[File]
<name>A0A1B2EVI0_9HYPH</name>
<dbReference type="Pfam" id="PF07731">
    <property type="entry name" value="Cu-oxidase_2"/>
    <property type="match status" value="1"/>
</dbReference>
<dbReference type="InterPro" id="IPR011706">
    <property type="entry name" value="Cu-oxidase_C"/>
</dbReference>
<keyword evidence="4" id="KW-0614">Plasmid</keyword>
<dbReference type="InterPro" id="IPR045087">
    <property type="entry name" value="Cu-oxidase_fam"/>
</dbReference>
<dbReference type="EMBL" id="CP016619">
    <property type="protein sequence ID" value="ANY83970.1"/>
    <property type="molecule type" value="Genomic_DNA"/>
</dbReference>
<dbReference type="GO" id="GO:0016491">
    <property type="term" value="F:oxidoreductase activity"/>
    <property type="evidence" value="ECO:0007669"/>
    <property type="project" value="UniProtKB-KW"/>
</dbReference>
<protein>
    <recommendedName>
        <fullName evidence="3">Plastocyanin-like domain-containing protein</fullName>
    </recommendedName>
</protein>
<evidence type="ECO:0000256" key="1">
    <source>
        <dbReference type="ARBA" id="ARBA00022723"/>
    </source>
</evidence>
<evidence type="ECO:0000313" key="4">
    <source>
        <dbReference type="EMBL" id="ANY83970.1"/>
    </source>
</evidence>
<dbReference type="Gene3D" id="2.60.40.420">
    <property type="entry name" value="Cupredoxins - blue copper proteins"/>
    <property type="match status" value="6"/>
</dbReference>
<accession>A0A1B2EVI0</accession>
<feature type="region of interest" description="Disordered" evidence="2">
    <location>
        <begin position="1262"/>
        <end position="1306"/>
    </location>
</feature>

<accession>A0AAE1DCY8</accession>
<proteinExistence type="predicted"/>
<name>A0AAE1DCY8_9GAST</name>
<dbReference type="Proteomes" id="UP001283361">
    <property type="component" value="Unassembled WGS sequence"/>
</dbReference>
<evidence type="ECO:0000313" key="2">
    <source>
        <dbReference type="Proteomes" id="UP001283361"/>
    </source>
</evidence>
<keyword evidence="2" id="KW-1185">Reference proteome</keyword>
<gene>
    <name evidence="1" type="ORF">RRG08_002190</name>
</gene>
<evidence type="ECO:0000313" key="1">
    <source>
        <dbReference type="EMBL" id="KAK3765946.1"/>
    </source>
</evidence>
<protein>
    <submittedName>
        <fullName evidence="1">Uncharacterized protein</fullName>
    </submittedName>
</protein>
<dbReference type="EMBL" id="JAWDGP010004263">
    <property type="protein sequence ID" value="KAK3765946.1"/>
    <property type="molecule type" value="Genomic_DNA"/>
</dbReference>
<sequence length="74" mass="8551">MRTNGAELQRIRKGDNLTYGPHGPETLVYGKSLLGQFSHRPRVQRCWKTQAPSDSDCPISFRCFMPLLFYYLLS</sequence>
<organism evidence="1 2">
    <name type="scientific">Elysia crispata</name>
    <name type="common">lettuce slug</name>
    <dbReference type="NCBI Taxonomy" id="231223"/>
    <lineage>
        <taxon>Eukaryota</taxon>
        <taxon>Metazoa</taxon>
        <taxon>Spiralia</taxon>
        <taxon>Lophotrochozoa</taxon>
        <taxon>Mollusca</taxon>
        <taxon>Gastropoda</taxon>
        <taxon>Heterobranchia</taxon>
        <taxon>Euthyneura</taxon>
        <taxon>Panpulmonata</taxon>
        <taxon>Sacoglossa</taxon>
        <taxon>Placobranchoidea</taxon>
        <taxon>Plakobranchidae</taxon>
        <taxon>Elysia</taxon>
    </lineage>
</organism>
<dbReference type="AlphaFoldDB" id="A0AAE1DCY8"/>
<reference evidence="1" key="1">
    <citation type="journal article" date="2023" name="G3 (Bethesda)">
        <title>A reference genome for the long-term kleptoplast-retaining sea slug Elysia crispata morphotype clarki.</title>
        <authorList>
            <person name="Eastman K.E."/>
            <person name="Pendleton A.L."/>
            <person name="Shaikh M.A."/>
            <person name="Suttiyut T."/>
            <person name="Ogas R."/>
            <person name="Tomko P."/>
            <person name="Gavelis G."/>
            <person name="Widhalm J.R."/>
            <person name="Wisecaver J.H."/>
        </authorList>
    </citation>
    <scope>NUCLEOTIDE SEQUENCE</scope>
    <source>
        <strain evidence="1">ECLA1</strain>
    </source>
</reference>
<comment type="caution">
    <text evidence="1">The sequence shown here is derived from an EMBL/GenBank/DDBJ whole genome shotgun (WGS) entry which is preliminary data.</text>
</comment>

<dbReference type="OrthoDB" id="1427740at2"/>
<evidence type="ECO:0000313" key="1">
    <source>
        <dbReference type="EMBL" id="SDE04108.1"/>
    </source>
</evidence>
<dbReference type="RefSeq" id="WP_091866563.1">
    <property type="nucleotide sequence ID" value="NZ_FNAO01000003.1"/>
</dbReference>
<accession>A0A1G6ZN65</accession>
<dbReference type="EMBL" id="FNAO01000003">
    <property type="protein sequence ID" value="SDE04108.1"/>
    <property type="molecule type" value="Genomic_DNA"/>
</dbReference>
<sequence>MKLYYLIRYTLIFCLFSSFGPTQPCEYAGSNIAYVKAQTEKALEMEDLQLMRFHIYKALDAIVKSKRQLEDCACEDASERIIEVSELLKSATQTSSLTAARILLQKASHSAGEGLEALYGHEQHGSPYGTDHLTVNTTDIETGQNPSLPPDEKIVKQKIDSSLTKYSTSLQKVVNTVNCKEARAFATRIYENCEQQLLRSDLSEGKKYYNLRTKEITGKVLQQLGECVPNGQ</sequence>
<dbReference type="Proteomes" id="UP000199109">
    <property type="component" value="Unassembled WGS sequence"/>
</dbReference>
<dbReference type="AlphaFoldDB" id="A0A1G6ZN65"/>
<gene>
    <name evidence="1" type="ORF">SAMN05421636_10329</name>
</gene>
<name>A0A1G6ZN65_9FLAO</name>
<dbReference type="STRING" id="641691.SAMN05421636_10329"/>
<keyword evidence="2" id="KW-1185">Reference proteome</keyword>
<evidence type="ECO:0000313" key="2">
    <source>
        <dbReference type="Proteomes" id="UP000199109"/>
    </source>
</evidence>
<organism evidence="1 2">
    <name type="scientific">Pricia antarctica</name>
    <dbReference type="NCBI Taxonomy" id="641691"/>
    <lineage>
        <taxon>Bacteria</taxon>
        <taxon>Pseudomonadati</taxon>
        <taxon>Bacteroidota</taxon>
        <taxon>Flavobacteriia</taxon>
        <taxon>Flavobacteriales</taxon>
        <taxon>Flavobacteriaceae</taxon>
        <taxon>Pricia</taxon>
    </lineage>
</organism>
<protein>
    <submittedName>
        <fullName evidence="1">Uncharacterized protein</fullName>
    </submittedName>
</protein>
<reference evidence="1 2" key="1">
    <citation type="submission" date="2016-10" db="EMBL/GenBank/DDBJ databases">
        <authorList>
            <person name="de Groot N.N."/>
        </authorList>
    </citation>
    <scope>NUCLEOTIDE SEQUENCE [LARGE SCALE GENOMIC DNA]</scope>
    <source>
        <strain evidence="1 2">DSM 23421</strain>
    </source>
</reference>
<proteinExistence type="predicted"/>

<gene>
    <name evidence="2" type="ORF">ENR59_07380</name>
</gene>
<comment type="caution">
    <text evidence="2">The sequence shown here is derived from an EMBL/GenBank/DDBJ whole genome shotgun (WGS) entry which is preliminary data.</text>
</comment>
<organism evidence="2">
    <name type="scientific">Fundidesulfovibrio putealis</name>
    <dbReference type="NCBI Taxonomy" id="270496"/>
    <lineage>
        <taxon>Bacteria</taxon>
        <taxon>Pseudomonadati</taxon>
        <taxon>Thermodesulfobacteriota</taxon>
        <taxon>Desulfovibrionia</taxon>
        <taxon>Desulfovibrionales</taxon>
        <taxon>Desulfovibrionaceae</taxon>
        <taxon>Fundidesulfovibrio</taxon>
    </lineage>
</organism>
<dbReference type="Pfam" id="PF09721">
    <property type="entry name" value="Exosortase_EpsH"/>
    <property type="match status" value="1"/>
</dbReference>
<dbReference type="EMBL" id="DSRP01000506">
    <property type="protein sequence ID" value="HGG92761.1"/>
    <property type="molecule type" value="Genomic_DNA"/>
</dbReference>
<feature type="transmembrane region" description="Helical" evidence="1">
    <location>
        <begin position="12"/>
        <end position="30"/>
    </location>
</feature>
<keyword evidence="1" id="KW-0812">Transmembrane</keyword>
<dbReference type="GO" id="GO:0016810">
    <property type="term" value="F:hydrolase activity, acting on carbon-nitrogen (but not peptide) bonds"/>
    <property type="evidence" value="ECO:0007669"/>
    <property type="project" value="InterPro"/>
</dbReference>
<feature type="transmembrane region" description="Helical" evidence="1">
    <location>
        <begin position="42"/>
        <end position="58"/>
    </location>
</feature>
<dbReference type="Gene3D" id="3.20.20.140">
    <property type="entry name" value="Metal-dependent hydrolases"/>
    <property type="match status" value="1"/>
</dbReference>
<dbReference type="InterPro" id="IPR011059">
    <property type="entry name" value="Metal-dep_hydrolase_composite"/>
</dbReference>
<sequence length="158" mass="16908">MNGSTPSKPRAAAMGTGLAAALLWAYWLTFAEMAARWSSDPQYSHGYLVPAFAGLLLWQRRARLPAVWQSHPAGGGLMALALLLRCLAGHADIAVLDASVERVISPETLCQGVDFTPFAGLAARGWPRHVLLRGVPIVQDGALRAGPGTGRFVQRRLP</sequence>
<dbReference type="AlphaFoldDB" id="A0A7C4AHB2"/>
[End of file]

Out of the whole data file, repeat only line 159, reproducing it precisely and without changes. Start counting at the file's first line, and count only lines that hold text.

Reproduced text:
        <taxon>Flavobacteriia</taxon>